The COVID-19 pandemic could be seen as a forewarning of the other under-addressed global disasters which looming on the horizon, particularly those brought on by climate change. The onset of climate change impacts along with the climate-related natural disasters are an even bigger threat to public welfare and health than the ongoing pandemic.
It took a pandemic to expose the fundamental weaknesses and lack of preparedness in the existing healthcare system worldwide, and especially in India. It has led to human tragedy on an unimaginable scale. For the past several years many scientists have been issuing warnings on the eventuality of pandemics and the need to prepare appropriate healthcare and management responses, which went unheeded.
The COVID-19 pandemic could be seen as a forewarning of the other under-addressed global disasters looming on the horizon, particularly those brought on by climate change. The onset of climate change impacts along with the climate-related natural disasters are an even bigger threat to public welfare and health than the ongoing pandemic. Climate change is expected to have a long-term and persistent adverse impact on livelihoods and many key economic sectors. To avoid being once again caught at a point where developing countries like India have to make hard choices between their economic growth and public welfare, the importance of understanding potential climate change impacts and being prepared in advance cannot be emphasized enough.
In the Global Climate Risk Index 2021, India ranked as the 7th most affected country with the highest absolute losses in terms of purchasing power parity in 2019. The climate risk is also seen by the Indian government - a 2020 Ministry of Earth Sciences study projected increasingly intense and variable monsoons, heat stress, and extreme weather events. The study concluded that these will highly impact human health and well-being, and damage the country's critical ecosystems and infrastructure. The question that arises is, are we doing enough in the present to cope in the future?
Remarkably, till 2020, India was the only country among the G20 countries that had 2-degree compatible climate commitments. Even though India's per capita carbon footprint is a small fraction of the global average, the country has set itself ambitious climate and energy targets. India is also taking the lead in mobilising other countries for implementing climate interventions, through the two international initiatives it anchors - the International Solar Alliance and the Coalition for Disaster Resilient Infrastructure. While India's climate actions have largely focused on the energy sector, with an increasing focus recently on the transportation sector, it is now imperative for India to develop roadmaps for transitioning to low-carbon resilient pathways for manufacturing industries, critical infrastructure, urban habitats, agriculture, and for development in coastal and mountainous regions.
As in the case of the pandemic, it is critical to take scientific expertise into account while determining climate events and devising a coping response. It is also essential to have an institutional framework in place which allows for inter-agency and inter-state decision-making, as well as international cooperation for sharing resources and expertise. Most importantly, there is a need for tools to enable transparency and communicate the ground reality, in terms of preparedness and impacts, to the general public.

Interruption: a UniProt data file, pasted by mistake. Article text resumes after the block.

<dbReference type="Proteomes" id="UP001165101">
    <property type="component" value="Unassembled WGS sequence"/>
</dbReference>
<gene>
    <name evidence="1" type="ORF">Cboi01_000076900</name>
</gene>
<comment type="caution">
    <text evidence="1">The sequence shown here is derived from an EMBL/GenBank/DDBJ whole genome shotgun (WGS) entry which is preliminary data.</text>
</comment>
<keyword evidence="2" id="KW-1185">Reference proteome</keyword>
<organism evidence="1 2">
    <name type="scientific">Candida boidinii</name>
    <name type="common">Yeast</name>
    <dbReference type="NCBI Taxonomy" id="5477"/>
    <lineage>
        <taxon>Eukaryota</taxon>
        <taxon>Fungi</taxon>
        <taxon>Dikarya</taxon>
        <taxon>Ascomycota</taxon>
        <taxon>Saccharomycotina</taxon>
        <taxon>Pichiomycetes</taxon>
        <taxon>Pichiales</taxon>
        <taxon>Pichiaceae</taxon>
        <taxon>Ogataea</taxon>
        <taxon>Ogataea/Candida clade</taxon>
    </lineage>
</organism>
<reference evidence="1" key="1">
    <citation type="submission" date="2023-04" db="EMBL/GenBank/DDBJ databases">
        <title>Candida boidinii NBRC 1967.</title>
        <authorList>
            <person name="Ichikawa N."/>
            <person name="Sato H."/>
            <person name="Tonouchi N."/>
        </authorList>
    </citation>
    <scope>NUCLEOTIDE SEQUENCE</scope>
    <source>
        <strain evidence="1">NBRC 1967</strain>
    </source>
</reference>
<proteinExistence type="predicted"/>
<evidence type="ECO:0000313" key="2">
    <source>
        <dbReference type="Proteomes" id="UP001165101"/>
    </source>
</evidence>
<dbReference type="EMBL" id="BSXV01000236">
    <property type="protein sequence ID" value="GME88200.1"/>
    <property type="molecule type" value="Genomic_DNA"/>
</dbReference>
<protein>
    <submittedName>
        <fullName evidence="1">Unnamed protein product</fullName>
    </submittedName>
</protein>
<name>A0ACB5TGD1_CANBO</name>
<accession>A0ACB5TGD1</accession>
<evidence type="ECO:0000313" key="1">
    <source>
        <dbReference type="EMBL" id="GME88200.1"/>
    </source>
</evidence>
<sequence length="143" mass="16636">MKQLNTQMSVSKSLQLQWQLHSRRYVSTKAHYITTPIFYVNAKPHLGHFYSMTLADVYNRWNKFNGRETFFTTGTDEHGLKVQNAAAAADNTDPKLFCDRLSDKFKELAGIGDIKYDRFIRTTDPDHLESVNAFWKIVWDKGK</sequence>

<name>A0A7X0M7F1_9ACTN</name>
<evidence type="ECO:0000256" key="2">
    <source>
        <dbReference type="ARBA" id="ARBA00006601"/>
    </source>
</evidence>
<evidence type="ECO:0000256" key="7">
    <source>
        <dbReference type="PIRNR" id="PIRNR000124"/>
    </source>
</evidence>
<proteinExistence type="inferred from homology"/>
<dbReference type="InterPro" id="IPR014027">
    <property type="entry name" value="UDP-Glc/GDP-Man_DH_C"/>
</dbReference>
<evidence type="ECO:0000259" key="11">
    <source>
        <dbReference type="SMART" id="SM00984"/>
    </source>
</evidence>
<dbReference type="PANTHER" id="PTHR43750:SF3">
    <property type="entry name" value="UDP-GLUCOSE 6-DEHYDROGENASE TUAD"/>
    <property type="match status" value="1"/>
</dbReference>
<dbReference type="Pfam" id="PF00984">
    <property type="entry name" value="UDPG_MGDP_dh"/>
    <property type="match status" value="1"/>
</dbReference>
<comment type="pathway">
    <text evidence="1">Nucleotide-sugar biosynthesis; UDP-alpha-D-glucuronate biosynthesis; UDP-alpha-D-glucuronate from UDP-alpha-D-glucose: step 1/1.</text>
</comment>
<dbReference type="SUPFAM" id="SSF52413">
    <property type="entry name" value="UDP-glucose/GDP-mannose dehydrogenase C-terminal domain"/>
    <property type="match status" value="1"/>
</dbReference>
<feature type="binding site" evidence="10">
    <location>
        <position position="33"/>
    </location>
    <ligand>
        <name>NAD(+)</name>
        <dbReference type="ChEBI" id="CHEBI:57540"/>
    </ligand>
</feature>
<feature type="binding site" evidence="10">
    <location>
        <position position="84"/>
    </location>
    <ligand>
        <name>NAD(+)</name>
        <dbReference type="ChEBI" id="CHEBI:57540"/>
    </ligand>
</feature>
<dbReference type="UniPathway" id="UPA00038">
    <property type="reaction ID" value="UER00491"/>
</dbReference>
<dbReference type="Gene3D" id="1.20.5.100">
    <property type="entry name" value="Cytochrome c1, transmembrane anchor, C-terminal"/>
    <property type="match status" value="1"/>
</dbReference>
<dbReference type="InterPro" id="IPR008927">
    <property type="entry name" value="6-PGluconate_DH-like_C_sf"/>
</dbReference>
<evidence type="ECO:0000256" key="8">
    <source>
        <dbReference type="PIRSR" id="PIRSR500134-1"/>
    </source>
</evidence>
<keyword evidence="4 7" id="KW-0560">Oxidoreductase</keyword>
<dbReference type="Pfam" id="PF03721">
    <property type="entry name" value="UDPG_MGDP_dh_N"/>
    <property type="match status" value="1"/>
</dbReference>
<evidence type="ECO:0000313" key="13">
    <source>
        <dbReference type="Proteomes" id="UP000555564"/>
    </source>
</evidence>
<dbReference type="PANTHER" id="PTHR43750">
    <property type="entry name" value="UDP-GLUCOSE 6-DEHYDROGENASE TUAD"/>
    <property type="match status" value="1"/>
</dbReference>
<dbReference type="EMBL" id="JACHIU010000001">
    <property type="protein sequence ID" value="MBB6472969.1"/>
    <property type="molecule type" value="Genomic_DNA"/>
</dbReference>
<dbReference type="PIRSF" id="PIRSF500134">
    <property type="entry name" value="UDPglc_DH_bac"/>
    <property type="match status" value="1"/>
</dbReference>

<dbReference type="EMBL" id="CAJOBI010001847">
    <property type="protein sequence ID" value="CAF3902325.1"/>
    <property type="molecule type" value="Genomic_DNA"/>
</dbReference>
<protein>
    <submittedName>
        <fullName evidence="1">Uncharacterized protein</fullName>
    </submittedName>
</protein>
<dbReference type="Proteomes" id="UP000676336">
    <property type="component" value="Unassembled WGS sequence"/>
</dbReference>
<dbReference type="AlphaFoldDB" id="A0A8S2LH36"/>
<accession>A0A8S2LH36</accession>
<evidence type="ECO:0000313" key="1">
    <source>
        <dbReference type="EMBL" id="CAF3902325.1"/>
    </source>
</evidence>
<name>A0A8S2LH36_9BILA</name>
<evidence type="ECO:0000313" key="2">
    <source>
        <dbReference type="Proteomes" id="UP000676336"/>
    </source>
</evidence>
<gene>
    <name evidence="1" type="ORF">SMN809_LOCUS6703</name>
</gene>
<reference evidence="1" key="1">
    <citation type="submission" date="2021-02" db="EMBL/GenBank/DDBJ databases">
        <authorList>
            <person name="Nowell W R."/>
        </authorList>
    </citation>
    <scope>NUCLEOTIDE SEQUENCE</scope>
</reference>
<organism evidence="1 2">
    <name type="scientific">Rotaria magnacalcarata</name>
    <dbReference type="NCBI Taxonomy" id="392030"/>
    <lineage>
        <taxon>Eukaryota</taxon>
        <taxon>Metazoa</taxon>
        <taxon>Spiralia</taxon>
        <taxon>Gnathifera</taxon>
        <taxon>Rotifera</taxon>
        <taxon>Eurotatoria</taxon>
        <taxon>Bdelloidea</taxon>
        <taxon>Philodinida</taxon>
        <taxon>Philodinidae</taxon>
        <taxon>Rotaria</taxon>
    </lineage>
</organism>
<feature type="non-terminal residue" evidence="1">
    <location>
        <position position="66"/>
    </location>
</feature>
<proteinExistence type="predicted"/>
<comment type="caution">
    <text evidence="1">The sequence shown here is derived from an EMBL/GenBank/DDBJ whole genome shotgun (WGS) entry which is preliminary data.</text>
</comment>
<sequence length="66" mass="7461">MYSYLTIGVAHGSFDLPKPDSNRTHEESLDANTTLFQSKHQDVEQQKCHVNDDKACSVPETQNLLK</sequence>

With the US re-entering the Climate Accord following President Joe Biden's election victory, international cooperation for climate change has started to ramp up. At the US Leadership Climate Summit held in mid-April, the US announced its intent to double its climate finance flows by 2024 and tripling its adaptation finance, largely focused on climate-smart development and sustainable infrastructure for developing nations. This has opened up possibilities of the US engaging with its partner countries to provide enhanced financial support for addressing climate change. It is already actualising to support India's endeavours, as, at the same Summit, India’s Prime Minister Narendra Modi announced a renewed bilateral cooperation with the US for mobilising finance and accelerating clean energy deployment in the country under the Clean Energy Agenda 2030 Partnership.
Another area with overlapping focus for the two nations, and one that is essential for preparing a suitable response to climate change, is mobilizing international private finance. Private finance has been touted as a panacea for enabling ambitious climate actions, but there is very little of it existing on the ground in developing countries for sectors besides energy. Mobilizing private finance requires risk mitigation instruments for incentivizing private climate investments and buy-in and support from domestic financial institutions. India has already started conducting state-wise vulnerability assessments. These should be collated and updated in a central database and made accessible to the industries and the general public so they can start taking them into account in their decision-making.
India should increasingly capitalise on the emerging global cooperation opportunities to ensure sustainable financing for long-term climate actions, chart green recovery pathways and frame a suitable response for climate emergencies. Instead of joining the 'net-zero' race at the cost of its development, India should now focus on putting forth implementable and increasingly ambitious climate actions for key sectors. Critically, India should create a supportive enabling environment through policy measures, so that a diverse range of actors can participate in the national endeavour of transitioning to a low-carbon, climate resilient growth pathway.